Rockland could start courting big cruise ships to boost revenue

ROCKLAND, Maine — Rockland could begin to actively contact major cruise lines and encourage them to visit the city in order to generate more annual revenue from passenger fees.

The idea was raised by Rockland Mayor Ed Glaser Wednesday night during a workshop focused on finding additional revenue streams. The Harbor Master and City Manager will ultimately have to determine whether the city pursues this approach. But Glaser said reaching out directly to cruise lines would give the city greater control over the types of ships that dock in the port and generate more than $100,000 a year in passenger fees.

As Bar Harbor seeks to reduce the number of large cruise ships visiting its port, Glaser and Harbor Master Ryan Murry said there is an opportunity to encourage some of them to Rockland, within visiting limits. that the city has already established.

“The question really is how much do we want to encourage cruise ship traffic or do we just want to let that happen and I think we should go out and see if we can generate some interest,” the official said. Rockland Mayor Ed Glaser.

Whether or not Rockland should accommodate large cruise ships has been a burning question in recent years.

In 2018, the city set limits on the number of large ships that could call at Rockland Harbour. Currently, only six cruise ships with more than 500 passengers can call at Rockland annually, and visits are limited to the months of September and October. Small cruise ships with fewer than 500 passengers can dock at any time, as long as they don’t exceed the two-per-day limit.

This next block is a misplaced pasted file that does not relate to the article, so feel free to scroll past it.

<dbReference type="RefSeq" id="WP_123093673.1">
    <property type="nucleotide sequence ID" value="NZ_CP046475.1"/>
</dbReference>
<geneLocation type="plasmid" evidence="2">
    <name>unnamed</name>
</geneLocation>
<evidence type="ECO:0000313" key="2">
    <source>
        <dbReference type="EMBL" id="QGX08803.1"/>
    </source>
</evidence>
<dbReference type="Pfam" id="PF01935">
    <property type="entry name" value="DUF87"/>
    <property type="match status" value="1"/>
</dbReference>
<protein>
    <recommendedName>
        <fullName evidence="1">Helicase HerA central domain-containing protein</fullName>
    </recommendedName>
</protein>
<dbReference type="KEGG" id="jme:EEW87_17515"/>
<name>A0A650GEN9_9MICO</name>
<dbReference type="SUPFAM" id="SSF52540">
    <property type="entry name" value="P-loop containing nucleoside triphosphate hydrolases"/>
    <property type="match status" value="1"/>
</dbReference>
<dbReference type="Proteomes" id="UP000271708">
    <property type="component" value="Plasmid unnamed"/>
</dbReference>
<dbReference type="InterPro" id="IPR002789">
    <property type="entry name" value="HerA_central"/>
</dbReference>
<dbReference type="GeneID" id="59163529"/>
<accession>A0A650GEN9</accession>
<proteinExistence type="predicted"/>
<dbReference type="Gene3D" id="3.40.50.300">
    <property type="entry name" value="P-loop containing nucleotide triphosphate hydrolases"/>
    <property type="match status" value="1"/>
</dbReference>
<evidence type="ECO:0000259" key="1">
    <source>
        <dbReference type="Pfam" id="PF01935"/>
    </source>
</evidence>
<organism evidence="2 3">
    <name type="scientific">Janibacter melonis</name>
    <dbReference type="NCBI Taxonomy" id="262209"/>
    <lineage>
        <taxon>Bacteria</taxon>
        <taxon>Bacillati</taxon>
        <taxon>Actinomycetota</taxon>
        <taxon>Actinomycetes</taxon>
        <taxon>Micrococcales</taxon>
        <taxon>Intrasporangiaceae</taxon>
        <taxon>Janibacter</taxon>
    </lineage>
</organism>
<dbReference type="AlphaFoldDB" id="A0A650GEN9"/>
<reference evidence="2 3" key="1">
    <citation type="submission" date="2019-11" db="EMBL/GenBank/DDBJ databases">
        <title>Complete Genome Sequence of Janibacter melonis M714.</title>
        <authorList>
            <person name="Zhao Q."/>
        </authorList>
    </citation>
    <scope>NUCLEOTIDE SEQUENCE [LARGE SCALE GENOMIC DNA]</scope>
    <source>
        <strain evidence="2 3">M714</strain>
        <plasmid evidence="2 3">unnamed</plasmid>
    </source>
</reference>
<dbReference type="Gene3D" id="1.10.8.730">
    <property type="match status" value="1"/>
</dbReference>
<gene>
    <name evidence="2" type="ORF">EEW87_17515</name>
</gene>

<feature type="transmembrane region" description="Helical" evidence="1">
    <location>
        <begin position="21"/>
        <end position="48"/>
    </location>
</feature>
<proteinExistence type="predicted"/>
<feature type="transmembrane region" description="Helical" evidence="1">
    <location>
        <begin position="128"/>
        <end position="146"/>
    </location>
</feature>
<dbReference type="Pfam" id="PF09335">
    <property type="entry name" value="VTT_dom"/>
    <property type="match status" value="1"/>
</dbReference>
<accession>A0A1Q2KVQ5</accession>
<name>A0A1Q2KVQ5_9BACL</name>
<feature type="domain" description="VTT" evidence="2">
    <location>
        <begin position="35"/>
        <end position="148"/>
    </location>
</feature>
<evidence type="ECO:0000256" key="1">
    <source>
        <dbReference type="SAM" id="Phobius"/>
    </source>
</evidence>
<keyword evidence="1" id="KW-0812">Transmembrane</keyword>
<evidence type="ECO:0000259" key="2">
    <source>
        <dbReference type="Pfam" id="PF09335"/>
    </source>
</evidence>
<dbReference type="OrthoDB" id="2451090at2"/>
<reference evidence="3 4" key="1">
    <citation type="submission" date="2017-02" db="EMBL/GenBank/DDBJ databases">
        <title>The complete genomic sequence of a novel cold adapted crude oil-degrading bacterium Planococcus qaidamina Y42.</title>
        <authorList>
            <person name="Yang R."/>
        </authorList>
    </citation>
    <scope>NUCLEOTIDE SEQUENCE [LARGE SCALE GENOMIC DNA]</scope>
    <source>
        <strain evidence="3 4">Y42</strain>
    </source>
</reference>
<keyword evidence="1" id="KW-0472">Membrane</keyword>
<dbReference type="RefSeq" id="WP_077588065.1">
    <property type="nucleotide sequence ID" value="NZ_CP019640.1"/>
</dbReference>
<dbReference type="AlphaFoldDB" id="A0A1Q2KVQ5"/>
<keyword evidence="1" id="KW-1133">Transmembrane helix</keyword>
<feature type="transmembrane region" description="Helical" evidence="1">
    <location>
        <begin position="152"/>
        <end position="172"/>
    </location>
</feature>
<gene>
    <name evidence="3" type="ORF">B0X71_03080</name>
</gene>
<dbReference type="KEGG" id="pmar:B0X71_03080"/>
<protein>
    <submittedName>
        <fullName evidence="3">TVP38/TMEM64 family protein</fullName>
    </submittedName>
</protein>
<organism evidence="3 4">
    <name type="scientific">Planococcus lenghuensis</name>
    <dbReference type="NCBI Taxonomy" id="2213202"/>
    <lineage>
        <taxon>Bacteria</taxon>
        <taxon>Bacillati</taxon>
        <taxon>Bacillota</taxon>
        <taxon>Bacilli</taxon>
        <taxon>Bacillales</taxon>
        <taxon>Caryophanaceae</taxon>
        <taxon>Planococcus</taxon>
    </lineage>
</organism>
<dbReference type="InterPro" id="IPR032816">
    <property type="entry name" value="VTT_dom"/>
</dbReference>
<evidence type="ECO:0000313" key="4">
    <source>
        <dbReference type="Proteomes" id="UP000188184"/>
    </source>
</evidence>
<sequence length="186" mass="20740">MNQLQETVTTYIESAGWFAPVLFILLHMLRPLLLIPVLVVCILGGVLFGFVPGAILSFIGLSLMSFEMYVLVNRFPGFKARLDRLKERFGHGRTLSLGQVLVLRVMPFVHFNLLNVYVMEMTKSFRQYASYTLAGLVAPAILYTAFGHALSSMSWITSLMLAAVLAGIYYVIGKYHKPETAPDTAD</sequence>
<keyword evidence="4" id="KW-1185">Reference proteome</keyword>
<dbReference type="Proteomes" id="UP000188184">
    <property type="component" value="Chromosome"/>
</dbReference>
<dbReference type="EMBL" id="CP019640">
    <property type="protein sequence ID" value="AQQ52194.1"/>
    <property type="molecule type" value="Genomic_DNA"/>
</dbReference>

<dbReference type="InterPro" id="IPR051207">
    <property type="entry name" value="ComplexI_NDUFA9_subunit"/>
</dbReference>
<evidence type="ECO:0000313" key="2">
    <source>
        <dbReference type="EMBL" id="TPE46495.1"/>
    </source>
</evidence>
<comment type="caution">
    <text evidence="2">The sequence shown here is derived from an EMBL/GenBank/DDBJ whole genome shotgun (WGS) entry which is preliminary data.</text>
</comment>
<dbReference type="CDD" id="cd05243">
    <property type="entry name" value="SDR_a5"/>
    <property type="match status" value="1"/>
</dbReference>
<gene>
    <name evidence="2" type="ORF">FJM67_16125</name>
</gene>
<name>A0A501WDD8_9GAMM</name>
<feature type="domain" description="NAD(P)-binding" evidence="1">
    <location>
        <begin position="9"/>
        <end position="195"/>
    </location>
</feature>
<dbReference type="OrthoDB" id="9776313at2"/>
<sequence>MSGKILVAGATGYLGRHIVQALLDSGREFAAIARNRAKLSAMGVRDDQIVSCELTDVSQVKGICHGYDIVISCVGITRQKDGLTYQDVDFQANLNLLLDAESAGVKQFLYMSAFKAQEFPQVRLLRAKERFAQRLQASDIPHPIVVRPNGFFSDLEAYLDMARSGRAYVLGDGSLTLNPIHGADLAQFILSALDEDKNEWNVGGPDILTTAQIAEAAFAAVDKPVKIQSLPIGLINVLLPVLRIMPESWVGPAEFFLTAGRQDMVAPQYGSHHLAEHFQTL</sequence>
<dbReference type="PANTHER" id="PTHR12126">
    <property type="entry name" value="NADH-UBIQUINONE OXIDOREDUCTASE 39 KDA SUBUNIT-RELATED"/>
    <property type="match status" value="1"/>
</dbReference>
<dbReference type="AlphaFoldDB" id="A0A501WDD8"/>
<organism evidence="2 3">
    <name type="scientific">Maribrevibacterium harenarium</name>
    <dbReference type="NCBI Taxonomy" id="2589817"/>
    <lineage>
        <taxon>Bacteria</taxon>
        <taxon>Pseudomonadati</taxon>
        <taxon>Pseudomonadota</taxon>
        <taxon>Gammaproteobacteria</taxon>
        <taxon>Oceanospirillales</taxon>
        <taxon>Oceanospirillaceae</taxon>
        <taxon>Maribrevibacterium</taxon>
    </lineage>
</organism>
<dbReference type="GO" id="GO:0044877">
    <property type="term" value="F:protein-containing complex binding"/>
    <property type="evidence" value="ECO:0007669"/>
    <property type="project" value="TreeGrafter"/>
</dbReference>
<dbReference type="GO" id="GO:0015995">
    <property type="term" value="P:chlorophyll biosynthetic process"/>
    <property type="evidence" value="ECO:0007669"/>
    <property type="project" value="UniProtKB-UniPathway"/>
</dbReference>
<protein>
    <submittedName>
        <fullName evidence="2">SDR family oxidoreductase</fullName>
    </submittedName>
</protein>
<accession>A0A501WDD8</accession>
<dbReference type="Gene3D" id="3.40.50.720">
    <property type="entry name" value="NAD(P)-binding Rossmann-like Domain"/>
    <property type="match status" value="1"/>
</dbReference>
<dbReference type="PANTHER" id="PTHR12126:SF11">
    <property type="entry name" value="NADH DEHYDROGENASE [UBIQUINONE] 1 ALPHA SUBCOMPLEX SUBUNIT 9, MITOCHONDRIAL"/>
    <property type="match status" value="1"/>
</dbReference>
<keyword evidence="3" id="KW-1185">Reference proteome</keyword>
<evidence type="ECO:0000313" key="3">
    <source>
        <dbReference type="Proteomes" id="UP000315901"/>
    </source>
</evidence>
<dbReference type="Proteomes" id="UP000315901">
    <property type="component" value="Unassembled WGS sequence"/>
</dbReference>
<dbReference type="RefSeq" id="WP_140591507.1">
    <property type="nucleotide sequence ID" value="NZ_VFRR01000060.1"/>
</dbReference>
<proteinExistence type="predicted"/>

The pandemic has largely suspended major cruise ship visits to Maine. In 2019, only one ship with more than 500 passengers called at Rockland.

With the number of large ships the city naturally attracts below the set visit limit, Glaser said the city has room to accommodate more.

Rockland charges large cruise ships $10 per passenger, which means a cruise ship with around 2,000 passengers on board ― the size of some of the larger ships that visit Rockland ― would generate $20,000 in revenue for the city. .

With Rockland not booking larger cruise ships to fill its limit, Glaser and Murry said the city was losing potential revenue.

“I think it’s a missed opportunity for the city, just the simple fact that [cruise lines are] ready to pay the bills if you give them. So I think it would be a dramatic increase in revenue if we tried to pursue some of these ships that Bar Harbor is trying to get rid of,” Murray said.

By taking the initiative to reach out to cruise lines, instead of just waiting for them to approach the city, Glaser said Rockland can work to attract companies that have better environmental credentials.

“One of the problems we have, if you take them willy-nilly, any of them can come in. […] but there are cruise ships that are environmentally friendly [and] sustainably better than other cruise lines,” said Glaser.

With the COVID-19 pandemic still causing uncertainty for cruise ship visits, it’s unclear if any large ships will stop in Rockland this year. Currently, only one has requested a stop in Rockland, according to Murray, although no tours have been officially booked.

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